46Kohlberg’s Stages of Moral Development – Con’t Educational ImplicationsTry to reinforce examples of desired behaviorEncourage young children in higher-order thinkingTeach directlyBe tolerant of and use a youngster’s changed concept of the adult-child relationship, that is, children’s awareness that they have their own ideasUrge students to move beyond this level of moral reasoning by helping them to be more sensitive to the feelings of others
47Kohlberg’s Stages of Moral Development – Con’t Conventional (Stages 3,4)Taking into account expectations of society and lawChildren desire approval from both individuals and societyThey not only conform, but actively support society’s standards
48Kohlberg’s Stages of Moral Development – Con’t Good boy/good girl: Stage 3Children seek the approval of othersThey being to judge behavior by attention: “She meant to do well”Law and order: Stage 4Children are concerned with authority and maintaining the social orderCorrect behavior is “doing one’s duty”
49Kohlberg’s Stages of Moral Development – Con’t Educational implicationsStudents can reason about their actions, although their level of moral reasoning may not be an accurate indication of their moral behaviorStudents are influenced strongly by both adults and peersDiscover the range of the child’s moral reasoning. Knowing the upper limits gives you a yardstick for measuring that child’s behavior and helps you to motivate the child to act at the appropriate levelIssues and answers: schools, violence, and moral education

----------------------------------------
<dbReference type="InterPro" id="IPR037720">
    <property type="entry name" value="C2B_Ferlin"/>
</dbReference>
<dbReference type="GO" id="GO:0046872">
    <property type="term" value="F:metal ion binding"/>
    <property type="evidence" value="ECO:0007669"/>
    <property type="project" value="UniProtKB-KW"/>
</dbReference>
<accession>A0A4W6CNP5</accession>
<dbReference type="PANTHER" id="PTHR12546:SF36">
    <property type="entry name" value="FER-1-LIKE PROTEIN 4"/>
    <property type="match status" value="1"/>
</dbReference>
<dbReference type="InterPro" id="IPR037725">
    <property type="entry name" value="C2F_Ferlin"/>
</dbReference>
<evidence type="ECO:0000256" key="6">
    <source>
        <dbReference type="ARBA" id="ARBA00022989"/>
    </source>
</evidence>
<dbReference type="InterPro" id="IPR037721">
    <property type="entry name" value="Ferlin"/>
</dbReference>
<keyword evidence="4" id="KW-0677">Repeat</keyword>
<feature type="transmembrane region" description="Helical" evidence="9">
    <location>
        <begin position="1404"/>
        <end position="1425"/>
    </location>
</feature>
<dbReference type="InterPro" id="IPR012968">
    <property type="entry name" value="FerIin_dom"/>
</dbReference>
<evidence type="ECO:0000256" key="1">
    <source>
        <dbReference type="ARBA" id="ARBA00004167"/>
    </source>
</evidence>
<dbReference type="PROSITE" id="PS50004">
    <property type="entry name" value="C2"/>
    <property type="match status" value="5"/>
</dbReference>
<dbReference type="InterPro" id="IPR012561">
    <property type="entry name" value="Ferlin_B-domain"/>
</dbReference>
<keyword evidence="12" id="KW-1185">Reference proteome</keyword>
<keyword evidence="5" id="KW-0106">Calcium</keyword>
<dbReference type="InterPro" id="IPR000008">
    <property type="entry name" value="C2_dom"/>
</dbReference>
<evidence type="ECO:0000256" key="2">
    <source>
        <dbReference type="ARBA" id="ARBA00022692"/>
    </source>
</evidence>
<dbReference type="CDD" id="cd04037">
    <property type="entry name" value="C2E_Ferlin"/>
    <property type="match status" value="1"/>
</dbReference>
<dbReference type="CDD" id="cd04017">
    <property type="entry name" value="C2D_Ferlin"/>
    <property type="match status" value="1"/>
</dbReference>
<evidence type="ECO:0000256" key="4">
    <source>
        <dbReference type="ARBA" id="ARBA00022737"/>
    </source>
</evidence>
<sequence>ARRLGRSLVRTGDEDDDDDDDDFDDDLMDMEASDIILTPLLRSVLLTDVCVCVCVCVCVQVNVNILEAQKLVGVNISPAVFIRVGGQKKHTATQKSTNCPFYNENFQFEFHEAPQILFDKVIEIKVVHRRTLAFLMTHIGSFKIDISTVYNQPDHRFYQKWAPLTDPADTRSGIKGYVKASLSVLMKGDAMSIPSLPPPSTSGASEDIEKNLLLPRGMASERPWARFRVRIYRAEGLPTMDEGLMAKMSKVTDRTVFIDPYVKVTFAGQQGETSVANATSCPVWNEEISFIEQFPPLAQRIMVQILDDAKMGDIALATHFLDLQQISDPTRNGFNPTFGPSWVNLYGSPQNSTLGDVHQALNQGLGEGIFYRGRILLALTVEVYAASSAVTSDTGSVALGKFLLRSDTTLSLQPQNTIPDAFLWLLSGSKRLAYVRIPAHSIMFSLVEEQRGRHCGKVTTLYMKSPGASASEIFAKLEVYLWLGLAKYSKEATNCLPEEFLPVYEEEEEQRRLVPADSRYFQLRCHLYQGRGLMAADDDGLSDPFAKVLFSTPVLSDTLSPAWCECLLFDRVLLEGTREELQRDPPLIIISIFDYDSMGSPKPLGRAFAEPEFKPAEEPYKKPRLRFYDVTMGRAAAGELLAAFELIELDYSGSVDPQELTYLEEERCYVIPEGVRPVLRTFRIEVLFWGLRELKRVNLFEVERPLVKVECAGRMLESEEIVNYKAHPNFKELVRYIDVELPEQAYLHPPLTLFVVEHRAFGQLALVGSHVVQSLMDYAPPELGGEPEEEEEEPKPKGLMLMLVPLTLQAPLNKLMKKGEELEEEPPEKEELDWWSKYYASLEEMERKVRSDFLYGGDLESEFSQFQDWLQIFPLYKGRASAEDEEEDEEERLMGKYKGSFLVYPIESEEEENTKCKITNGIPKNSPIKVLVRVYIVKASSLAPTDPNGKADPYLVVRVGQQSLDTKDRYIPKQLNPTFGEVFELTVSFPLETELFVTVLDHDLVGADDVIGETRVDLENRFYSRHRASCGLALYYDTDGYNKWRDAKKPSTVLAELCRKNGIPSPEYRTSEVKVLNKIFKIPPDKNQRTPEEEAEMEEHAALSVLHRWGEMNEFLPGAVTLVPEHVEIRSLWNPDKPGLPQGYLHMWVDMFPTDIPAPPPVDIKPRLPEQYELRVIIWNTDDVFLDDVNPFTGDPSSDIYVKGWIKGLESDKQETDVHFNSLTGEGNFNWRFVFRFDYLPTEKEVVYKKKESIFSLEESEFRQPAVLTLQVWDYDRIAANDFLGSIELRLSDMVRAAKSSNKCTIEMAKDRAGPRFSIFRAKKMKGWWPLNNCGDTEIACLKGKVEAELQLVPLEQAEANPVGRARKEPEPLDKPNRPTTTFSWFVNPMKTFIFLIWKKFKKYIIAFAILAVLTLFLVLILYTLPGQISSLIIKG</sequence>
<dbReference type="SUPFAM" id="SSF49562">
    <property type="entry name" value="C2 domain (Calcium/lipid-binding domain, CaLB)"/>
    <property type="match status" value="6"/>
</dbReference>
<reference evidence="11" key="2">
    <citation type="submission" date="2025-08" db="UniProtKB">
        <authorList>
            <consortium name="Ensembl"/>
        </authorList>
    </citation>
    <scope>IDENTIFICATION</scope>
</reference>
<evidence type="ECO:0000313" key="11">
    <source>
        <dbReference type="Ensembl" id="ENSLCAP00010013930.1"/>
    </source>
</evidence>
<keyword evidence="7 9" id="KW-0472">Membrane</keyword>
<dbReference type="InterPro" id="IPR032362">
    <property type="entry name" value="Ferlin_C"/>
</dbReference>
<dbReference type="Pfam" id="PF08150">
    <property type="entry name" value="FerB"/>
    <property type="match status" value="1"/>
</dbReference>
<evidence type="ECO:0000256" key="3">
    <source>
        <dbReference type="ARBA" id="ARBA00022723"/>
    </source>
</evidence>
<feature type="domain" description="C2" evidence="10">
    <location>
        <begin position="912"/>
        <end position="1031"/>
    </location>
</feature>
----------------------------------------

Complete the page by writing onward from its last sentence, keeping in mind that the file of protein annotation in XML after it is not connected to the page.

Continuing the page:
50Science Experiment Questions Table 2Number______ Age________ Gender M___ F___The following scenarios can be justified from each of the following responses given. Read each case and select what you believe would be the best response. Put an x next to the response you believe is the correct choice.The scoring key for each question will be typed in blue. A response of 1 is at the preconventional level; 2- conventional; and 3 post conventional.
51Science Experiment Questions 1. A fourth grader is watching his peers tease an overweight classmate. Does the fourth grader join in the teasing?No, you don’t because you don’t want to be considered mean _____ 1No, because you can get into trouble _______ 1Yes because everyone is doing it and you don’t want the kids to pick on you.______ 1No, because teasing is wrong and the teacher will punish you ______2No because you are hurting someone for your enjoyment. You should talk to the others and let them know it is wrong______ 3